#65. Bhagavatprasūti

Cave No. 2

Identification: some episodes by Foucher (1921), others by Schlingloff (1983; 1987), cf. Schlingloff (2013, vol. I, p. 378). The legend is from the life of the Buddha.—

When the time had come for the Bodhisattva to have his last rebirth, celestial hymns were chanted. After that, he went to the assembly of the gods and informed them about when, where, and how he would take his last birth on earth. Then, on a full moon night, he took the form of a young, white, six-tusked elephant. The queen, Māyā, wife of King Śuddhodana of Kapilavastu, saw this sequence in her dreams and related it to her husband in the morning. On the king’s request, the brahmans interpreted the queen’s dream, saying she would give birth to a son who would become either a universal monarch or an enlightened Buddha. The king, pleased by this prediction, offered presents to the needy people in his city. A palace was built by the deities so that the queen could stay there during her pregnancy. She neither suffered physical or mental anxieties associated with women in her state, nor did she feel lust for a man. The queen could feel the Bodhisattva in her womb. As the time for delivery neared, Māyā requested her husband to send her to Lumbinī Park, where she could enjoy nature in full bloom. The king arranged her trip and she left in a chariot with a number of attendants. In the grove, she found a fig tree decorated with cloths and pearls. As soon as she held a branch of that tree with her right arm, the Bodhisattva appeared from the right side of her body. Then, Indra and Brahmā appeared, received the infant and covered him with a divine silk cloth. When the Bodhisattva stood on the ground, two Nāga kings, Nanda and Upananda, emerged from the earth with a flow of warm and cold water to cleanse the Bodhisattva. Then, the Bodhisattva opened his divine eyes, looked over the world, took seven steps in all directions and announced his mission. Though the queen’s body was clean and intact, ponds of water and fragrant oil materialised before her, with heavenly girls to serve her. One week after the Bodhisattva’s birth, the queen died and the infant was taken to Kapilavastu and handed over to his aunt. The Bodhisattva was to be offered to the gods, according to custom. As soon as Śuddhodana entered the temple with the Bodhisattva, all the gods moved from their respective positions and fell at the Bodhisattva’s feet to worship him.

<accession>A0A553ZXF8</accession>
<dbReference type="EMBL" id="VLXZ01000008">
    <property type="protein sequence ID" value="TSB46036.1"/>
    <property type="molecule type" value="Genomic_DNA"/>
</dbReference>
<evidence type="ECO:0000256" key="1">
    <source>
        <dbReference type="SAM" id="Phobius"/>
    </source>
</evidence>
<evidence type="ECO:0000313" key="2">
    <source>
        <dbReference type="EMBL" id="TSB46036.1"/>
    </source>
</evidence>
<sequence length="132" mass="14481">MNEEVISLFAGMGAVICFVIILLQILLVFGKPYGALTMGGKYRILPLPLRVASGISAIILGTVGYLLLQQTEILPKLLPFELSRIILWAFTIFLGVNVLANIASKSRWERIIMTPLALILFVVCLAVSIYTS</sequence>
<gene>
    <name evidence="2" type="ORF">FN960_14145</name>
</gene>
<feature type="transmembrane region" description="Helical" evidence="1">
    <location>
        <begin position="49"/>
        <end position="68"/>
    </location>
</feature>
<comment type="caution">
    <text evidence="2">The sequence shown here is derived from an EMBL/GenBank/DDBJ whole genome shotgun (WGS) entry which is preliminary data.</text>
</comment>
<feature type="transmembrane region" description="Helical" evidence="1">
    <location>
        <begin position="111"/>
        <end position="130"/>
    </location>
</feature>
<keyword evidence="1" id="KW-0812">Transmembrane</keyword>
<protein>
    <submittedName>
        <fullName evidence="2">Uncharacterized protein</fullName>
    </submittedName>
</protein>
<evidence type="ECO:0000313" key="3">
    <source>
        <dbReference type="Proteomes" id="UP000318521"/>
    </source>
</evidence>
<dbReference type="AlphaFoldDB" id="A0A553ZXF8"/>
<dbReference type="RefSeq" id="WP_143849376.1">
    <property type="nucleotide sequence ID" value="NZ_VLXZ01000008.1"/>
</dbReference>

—Source: Singh 2019, 31-3 Schlingloff 2013, I, 374-375

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